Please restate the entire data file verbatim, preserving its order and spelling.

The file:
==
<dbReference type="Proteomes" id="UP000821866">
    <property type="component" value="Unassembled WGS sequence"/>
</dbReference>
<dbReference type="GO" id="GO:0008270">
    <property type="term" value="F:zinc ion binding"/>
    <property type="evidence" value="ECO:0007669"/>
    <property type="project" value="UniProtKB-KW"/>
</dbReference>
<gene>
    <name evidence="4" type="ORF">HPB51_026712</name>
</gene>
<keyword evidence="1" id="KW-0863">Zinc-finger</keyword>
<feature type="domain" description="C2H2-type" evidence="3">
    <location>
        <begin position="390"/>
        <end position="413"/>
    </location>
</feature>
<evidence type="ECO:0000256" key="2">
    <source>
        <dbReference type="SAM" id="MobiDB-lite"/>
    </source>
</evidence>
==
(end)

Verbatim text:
<dbReference type="Proteomes" id="UP000821866">
    <property type="component" value="Unassembled WGS sequence"/>
</dbReference>
<dbReference type="GO" id="GO:0008270">
    <property type="term" value="F:zinc ion binding"/>
    <property type="evidence" value="ECO:0007669"/>
    <property type="project" value="UniProtKB-KW"/>
</dbReference>
<gene>
    <name evidence="4" type="ORF">HPB51_026712</name>
</gene>
<keyword evidence="1" id="KW-0863">Zinc-finger</keyword>
<feature type="domain" description="C2H2-type" evidence="3">
    <location>
        <begin position="390"/>
        <end position="413"/>
    </location>
</feature>
<evidence type="ECO:0000256" key="2">
    <source>
        <dbReference type="SAM" id="MobiDB-lite"/>
    </source>
</evidence>